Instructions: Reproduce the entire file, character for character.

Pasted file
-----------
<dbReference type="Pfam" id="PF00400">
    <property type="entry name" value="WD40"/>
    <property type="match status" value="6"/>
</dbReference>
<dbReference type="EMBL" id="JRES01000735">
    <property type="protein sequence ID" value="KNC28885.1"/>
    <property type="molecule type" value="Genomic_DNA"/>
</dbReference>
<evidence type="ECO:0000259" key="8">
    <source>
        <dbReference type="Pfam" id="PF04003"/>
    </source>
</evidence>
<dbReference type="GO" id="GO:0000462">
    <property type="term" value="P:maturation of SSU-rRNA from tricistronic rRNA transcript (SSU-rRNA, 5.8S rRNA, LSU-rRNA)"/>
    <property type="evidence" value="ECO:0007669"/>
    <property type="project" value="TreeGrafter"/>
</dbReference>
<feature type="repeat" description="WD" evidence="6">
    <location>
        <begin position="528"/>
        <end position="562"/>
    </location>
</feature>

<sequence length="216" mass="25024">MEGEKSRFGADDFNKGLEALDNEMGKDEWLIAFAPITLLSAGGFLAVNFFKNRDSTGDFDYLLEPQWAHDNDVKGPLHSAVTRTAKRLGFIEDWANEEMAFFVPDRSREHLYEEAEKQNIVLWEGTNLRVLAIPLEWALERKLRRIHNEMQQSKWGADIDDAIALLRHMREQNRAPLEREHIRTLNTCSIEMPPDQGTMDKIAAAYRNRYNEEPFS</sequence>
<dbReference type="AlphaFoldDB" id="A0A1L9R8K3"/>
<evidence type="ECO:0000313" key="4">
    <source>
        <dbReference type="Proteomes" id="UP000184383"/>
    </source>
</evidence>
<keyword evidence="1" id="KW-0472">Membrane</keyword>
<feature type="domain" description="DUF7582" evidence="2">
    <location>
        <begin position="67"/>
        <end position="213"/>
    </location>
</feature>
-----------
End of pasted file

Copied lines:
<dbReference type="Pfam" id="PF00400">
    <property type="entry name" value="WD40"/>
    <property type="match status" value="6"/>
</dbReference>
<dbReference type="EMBL" id="JRES01000735">
    <property type="protein sequence ID" value="KNC28885.1"/>
    <property type="molecule type" value="Genomic_DNA"/>
</dbReference>
<evidence type="ECO:0000259" key="8">
    <source>
        <dbReference type="Pfam" id="PF04003"/>
    </source>
</evidence>
<dbReference type="GO" id="GO:0000462">
    <property type="term" value="P:maturation of SSU-rRNA from tricistronic rRNA transcript (SSU-rRNA, 5.8S rRNA, LSU-rRNA)"/>
    <property type="evidence" value="ECO:0007669"/>
    <property type="project" value="TreeGrafter"/>
</dbReference>
<feature type="repeat" description="WD" evidence="6">
    <location>
        <begin position="528"/>
        <end position="562"/>
    </location>
</feature>

<sequence length="216" mass="25024">MEGEKSRFGADDFNKGLEALDNEMGKDEWLIAFAPITLLSAGGFLAVNFFKNRDSTGDFDYLLEPQWAHDNDVKGPLHSAVTRTAKRLGFIEDWANEEMAFFVPDRSREHLYEEAEKQNIVLWEGTNLRVLAIPLEWALERKLRRIHNEMQQSKWGADIDDAIALLRHMREQNRAPLEREHIRTLNTCSIEMPPDQGTMDKIAAAYRNRYNEEPFS</sequence>
<dbReference type="AlphaFoldDB" id="A0A1L9R8K3"/>
<evidence type="ECO:0000313" key="4">
    <source>
        <dbReference type="Proteomes" id="UP000184383"/>
    </source>
</evidence>
<keyword evidence="1" id="KW-0472">Membrane</keyword>
<feature type="domain" description="DUF7582" evidence="2">
    <location>
        <begin position="67"/>
        <end position="213"/>
    </location>
</feature>